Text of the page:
If there are injustices, we have laws in place and a court system designed to deal with them, to give voice to the victim, to protect rights of the minority. We have laws against discrimination based on race, gender, religion, lifestyle that are clear, and the jurisprudence is well-documented and thoroughly precedented. You do not have to riot and loot because you were the victim of discrimination or injustice in this country. There is a process in place to get justice you believe you deserve. Trust the system. Believe in the system. Our system only works if we believe in it and adhere to it. Reinforcing the system, not tearing it down, is the best way to rid our country of injustice.
The more our legal processes are politicized, the more corrupted the solutions will be. Isn’t the preservation of our system of government more important than any short term temporary political gain? Too often the rule of law, the system, the process is sacrificed for politics. The process matters. The process counts.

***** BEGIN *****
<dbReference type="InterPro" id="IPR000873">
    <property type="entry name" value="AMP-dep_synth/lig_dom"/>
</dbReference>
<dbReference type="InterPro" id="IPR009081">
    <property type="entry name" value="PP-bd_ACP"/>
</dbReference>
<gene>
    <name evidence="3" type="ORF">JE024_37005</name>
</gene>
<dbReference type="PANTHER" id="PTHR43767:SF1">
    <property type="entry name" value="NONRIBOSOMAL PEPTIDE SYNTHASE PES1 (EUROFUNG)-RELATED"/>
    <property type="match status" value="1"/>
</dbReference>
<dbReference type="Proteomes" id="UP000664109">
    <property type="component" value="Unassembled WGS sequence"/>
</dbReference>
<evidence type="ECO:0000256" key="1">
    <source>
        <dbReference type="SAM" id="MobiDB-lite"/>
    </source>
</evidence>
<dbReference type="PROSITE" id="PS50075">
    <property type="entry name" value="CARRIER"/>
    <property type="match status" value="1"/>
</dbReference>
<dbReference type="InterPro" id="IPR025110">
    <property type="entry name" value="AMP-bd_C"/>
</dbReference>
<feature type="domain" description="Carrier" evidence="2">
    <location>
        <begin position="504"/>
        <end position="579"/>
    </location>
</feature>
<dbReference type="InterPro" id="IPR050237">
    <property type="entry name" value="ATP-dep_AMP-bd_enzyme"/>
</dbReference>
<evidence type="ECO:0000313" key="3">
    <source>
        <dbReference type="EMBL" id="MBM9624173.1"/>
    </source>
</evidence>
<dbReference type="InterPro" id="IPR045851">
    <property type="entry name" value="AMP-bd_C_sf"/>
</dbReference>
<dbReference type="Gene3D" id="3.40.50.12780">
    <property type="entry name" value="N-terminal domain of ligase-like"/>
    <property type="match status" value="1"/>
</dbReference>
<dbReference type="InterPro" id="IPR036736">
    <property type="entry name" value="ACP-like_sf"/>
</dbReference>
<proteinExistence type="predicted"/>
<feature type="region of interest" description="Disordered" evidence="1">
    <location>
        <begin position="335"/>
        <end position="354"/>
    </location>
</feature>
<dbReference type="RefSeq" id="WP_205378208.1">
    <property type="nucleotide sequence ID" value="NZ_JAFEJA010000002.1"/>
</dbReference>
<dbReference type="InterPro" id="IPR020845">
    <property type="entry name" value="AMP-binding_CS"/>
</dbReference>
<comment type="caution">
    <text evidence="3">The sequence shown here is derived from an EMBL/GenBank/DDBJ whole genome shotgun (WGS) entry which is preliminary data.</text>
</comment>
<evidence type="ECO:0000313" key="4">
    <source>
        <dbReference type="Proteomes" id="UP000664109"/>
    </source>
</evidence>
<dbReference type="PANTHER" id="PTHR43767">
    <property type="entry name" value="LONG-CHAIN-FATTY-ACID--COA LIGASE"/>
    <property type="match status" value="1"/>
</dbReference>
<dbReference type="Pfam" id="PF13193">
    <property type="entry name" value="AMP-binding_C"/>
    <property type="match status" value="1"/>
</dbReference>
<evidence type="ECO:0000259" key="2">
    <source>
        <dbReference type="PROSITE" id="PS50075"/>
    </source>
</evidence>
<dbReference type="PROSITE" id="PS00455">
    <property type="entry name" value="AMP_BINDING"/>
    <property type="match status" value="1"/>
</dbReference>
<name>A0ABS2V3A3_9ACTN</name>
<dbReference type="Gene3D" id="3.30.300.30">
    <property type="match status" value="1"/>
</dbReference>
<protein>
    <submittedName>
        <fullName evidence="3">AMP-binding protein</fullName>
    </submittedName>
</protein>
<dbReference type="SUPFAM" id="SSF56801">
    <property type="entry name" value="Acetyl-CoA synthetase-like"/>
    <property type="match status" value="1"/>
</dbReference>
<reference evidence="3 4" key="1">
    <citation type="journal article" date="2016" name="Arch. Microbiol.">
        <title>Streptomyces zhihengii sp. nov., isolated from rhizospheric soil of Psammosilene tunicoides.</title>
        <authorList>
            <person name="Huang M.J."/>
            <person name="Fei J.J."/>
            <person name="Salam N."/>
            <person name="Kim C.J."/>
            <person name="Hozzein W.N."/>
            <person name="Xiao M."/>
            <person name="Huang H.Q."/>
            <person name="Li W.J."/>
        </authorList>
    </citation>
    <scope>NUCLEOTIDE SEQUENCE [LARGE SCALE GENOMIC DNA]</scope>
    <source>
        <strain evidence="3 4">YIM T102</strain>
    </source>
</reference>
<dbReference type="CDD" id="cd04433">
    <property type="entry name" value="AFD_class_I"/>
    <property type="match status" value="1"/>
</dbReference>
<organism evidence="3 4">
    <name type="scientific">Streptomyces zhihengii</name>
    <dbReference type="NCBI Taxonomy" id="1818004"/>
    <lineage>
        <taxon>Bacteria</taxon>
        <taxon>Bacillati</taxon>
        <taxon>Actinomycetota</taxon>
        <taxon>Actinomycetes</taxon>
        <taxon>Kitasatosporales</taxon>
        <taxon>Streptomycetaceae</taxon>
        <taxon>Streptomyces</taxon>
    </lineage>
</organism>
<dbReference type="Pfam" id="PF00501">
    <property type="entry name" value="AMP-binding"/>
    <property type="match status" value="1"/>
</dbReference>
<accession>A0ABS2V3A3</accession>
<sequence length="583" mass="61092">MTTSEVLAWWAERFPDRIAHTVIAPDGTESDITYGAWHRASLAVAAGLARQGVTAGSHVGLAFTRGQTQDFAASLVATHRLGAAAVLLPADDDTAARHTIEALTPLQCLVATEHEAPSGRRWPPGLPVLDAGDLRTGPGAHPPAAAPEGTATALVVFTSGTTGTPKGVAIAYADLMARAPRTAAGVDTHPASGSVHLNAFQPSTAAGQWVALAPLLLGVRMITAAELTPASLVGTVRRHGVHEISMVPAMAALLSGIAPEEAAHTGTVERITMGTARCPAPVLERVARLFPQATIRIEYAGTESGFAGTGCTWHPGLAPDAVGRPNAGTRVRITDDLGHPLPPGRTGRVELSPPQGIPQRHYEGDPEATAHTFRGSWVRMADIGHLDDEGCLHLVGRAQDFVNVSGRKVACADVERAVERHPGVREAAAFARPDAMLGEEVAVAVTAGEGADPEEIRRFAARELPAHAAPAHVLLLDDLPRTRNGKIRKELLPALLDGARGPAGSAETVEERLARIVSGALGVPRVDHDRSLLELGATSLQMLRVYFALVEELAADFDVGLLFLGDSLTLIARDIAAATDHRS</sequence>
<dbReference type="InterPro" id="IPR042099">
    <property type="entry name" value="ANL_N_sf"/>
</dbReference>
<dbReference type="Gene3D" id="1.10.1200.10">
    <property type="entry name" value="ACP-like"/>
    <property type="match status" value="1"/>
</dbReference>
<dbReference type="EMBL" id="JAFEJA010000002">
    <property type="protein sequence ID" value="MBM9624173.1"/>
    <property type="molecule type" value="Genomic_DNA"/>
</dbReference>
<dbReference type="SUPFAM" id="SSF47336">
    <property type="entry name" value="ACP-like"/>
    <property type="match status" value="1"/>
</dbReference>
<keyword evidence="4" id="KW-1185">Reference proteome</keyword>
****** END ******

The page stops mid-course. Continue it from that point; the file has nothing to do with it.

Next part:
Never trade our long-term stability for a short-term gain. Shouldn’t we all just follow the law and take the consequences as they come. Winning the short-term battle is irrelevant if we lose our country along the way by losing the rule of law. We all win when the rule of law is upheld, and we will all lose, if we destroy the rule of law.
What would the rioters be winning if they won by tearing down the system? A third world banana republic or a first world totalitarian dictatorship? They would be inheriting a country with a shredded constitution and no concept of the rule of law. They can’t destroy the rule of law for their own gain, and then attempt to rely on it later when it serves their purposes. Will the citizens adhere to their new constitution and laws any more than the previous one the rioters destroyed? Do they believe that they would put forth a better constitution? Is there anything wrong with the substance of our current constitution, freedom, human rights, equal justice?
It’s a very dangerous game being played. Too many people fail to realize how tenuous, how frail, how effective, and how very precious our system of government is. And if they did, they would be relying on it for the justice they desire, not trying to destroy it.